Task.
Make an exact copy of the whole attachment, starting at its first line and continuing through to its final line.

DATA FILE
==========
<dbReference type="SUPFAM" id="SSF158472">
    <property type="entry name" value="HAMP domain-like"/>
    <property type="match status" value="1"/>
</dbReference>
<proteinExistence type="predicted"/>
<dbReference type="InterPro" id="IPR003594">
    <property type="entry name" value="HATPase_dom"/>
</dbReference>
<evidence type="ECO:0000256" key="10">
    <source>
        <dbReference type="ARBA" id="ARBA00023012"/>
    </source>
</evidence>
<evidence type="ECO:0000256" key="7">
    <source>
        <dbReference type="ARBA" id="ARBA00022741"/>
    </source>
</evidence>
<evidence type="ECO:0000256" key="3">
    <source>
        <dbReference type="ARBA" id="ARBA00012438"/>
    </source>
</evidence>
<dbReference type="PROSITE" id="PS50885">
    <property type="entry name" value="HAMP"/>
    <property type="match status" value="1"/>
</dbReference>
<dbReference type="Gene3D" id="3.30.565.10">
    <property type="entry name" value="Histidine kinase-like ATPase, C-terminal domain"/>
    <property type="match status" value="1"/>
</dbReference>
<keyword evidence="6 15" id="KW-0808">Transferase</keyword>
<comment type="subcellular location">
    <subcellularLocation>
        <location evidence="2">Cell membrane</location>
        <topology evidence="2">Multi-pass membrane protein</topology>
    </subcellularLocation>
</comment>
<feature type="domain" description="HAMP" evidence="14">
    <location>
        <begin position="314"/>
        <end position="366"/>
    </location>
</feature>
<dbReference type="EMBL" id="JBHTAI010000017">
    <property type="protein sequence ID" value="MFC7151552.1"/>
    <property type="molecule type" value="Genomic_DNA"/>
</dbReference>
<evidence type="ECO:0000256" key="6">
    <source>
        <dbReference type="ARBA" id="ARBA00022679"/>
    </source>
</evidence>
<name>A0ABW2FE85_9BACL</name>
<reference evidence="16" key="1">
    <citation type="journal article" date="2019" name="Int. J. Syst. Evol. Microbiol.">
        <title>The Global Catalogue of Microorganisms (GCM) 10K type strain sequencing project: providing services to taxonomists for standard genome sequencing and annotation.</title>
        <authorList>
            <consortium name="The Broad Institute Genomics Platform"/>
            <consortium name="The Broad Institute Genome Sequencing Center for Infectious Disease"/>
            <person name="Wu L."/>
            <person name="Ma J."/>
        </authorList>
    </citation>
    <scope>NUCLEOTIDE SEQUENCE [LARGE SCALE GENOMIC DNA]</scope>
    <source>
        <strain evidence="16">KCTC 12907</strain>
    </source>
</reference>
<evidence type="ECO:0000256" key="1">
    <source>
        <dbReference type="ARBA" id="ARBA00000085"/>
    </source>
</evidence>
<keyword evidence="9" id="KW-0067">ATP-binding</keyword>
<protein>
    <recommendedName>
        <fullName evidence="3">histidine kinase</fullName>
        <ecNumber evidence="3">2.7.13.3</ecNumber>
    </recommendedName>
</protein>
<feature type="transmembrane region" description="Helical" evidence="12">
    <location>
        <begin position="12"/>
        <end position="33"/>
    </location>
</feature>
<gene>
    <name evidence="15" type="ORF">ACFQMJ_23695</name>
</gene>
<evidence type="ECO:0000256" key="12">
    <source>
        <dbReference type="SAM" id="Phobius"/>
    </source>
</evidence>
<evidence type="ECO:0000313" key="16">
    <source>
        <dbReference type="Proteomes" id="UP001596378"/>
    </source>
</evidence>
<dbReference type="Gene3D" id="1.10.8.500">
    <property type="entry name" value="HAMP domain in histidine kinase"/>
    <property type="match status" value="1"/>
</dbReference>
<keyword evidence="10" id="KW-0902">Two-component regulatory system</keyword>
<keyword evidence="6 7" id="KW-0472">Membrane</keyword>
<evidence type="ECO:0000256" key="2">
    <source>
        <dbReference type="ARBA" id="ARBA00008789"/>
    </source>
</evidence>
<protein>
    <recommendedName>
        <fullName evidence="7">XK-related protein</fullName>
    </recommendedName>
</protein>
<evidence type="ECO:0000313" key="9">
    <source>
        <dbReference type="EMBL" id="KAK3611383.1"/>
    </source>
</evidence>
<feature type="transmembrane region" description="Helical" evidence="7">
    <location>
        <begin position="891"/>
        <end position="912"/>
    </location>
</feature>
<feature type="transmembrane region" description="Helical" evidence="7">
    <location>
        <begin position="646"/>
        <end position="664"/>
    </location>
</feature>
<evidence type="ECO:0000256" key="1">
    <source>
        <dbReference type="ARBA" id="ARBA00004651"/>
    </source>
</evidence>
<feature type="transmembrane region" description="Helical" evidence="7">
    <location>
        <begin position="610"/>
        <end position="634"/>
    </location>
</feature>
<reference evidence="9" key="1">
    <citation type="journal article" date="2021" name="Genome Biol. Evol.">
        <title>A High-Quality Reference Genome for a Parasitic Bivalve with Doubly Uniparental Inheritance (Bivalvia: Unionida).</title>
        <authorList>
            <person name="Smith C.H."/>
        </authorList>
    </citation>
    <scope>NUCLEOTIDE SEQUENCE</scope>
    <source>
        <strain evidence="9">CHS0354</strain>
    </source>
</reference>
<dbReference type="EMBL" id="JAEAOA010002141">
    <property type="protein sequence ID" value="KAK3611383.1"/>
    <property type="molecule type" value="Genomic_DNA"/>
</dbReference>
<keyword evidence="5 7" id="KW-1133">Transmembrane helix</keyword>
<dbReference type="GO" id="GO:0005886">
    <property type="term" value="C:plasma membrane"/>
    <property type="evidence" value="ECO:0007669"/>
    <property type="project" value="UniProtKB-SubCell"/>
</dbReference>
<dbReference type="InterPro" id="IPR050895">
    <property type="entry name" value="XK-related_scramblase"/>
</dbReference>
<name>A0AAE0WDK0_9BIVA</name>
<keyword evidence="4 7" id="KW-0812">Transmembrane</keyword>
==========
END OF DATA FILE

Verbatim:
<dbReference type="SUPFAM" id="SSF158472">
    <property type="entry name" value="HAMP domain-like"/>
    <property type="match status" value="1"/>
</dbReference>
<proteinExistence type="predicted"/>
<dbReference type="InterPro" id="IPR003594">
    <property type="entry name" value="HATPase_dom"/>
</dbReference>
<evidence type="ECO:0000256" key="10">
    <source>
        <dbReference type="ARBA" id="ARBA00023012"/>
    </source>
</evidence>
<evidence type="ECO:0000256" key="7">
    <source>
        <dbReference type="ARBA" id="ARBA00022741"/>
    </source>
</evidence>
<evidence type="ECO:0000256" key="3">
    <source>
        <dbReference type="ARBA" id="ARBA00012438"/>
    </source>
</evidence>
<dbReference type="PROSITE" id="PS50885">
    <property type="entry name" value="HAMP"/>
    <property type="match status" value="1"/>
</dbReference>
<dbReference type="Gene3D" id="3.30.565.10">
    <property type="entry name" value="Histidine kinase-like ATPase, C-terminal domain"/>
    <property type="match status" value="1"/>
</dbReference>
<keyword evidence="6 15" id="KW-0808">Transferase</keyword>
<comment type="subcellular location">
    <subcellularLocation>
        <location evidence="2">Cell membrane</location>
        <topology evidence="2">Multi-pass membrane protein</topology>
    </subcellularLocation>
</comment>
<feature type="domain" description="HAMP" evidence="14">
    <location>
        <begin position="314"/>
        <end position="366"/>
    </location>
</feature>
<dbReference type="EMBL" id="JBHTAI010000017">
    <property type="protein sequence ID" value="MFC7151552.1"/>
    <property type="molecule type" value="Genomic_DNA"/>
</dbReference>
<evidence type="ECO:0000256" key="6">
    <source>
        <dbReference type="ARBA" id="ARBA00022679"/>
    </source>
</evidence>
<name>A0ABW2FE85_9BACL</name>
<reference evidence="16" key="1">
    <citation type="journal article" date="2019" name="Int. J. Syst. Evol. Microbiol.">
        <title>The Global Catalogue of Microorganisms (GCM) 10K type strain sequencing project: providing services to taxonomists for standard genome sequencing and annotation.</title>
        <authorList>
            <consortium name="The Broad Institute Genomics Platform"/>
            <consortium name="The Broad Institute Genome Sequencing Center for Infectious Disease"/>
            <person name="Wu L."/>
            <person name="Ma J."/>
        </authorList>
    </citation>
    <scope>NUCLEOTIDE SEQUENCE [LARGE SCALE GENOMIC DNA]</scope>
    <source>
        <strain evidence="16">KCTC 12907</strain>
    </source>
</reference>
<evidence type="ECO:0000256" key="1">
    <source>
        <dbReference type="ARBA" id="ARBA00000085"/>
    </source>
</evidence>
<keyword evidence="9" id="KW-0067">ATP-binding</keyword>
<protein>
    <recommendedName>
        <fullName evidence="3">histidine kinase</fullName>
        <ecNumber evidence="3">2.7.13.3</ecNumber>
    </recommendedName>
</protein>
<feature type="transmembrane region" description="Helical" evidence="12">
    <location>
        <begin position="12"/>
        <end position="33"/>
    </location>
</feature>
<gene>
    <name evidence="15" type="ORF">ACFQMJ_23695</name>
</gene>
<evidence type="ECO:0000256" key="12">
    <source>
        <dbReference type="SAM" id="Phobius"/>
    </source>
</evidence>
<evidence type="ECO:0000313" key="16">
    <source>
        <dbReference type="Proteomes" id="UP001596378"/>
    </source>
</evidence>
<dbReference type="Gene3D" id="1.10.8.500">
    <property type="entry name" value="HAMP domain in histidine kinase"/>
    <property type="match status" value="1"/>
</dbReference>
<keyword evidence="10" id="KW-0902">Two-component regulatory system</keyword>
<keyword evidence="6 7" id="KW-0472">Membrane</keyword>
<evidence type="ECO:0000256" key="2">
    <source>
        <dbReference type="ARBA" id="ARBA00008789"/>
    </source>
</evidence>
<protein>
    <recommendedName>
        <fullName evidence="7">XK-related protein</fullName>
    </recommendedName>
</protein>
<evidence type="ECO:0000313" key="9">
    <source>
        <dbReference type="EMBL" id="KAK3611383.1"/>
    </source>
</evidence>
<feature type="transmembrane region" description="Helical" evidence="7">
    <location>
        <begin position="891"/>
        <end position="912"/>
    </location>
</feature>
<feature type="transmembrane region" description="Helical" evidence="7">
    <location>
        <begin position="646"/>
        <end position="664"/>
    </location>
</feature>
<evidence type="ECO:0000256" key="1">
    <source>
        <dbReference type="ARBA" id="ARBA00004651"/>
    </source>
</evidence>
<feature type="transmembrane region" description="Helical" evidence="7">
    <location>
        <begin position="610"/>
        <end position="634"/>
    </location>
</feature>
<reference evidence="9" key="1">
    <citation type="journal article" date="2021" name="Genome Biol. Evol.">
        <title>A High-Quality Reference Genome for a Parasitic Bivalve with Doubly Uniparental Inheritance (Bivalvia: Unionida).</title>
        <authorList>
            <person name="Smith C.H."/>
        </authorList>
    </citation>
    <scope>NUCLEOTIDE SEQUENCE</scope>
    <source>
        <strain evidence="9">CHS0354</strain>
    </source>
</reference>
<dbReference type="EMBL" id="JAEAOA010002141">
    <property type="protein sequence ID" value="KAK3611383.1"/>
    <property type="molecule type" value="Genomic_DNA"/>
</dbReference>
<keyword evidence="5 7" id="KW-1133">Transmembrane helix</keyword>
<dbReference type="GO" id="GO:0005886">
    <property type="term" value="C:plasma membrane"/>
    <property type="evidence" value="ECO:0007669"/>
    <property type="project" value="UniProtKB-SubCell"/>
</dbReference>
<dbReference type="InterPro" id="IPR050895">
    <property type="entry name" value="XK-related_scramblase"/>
</dbReference>
<name>A0AAE0WDK0_9BIVA</name>
<keyword evidence="4 7" id="KW-0812">Transmembrane</keyword>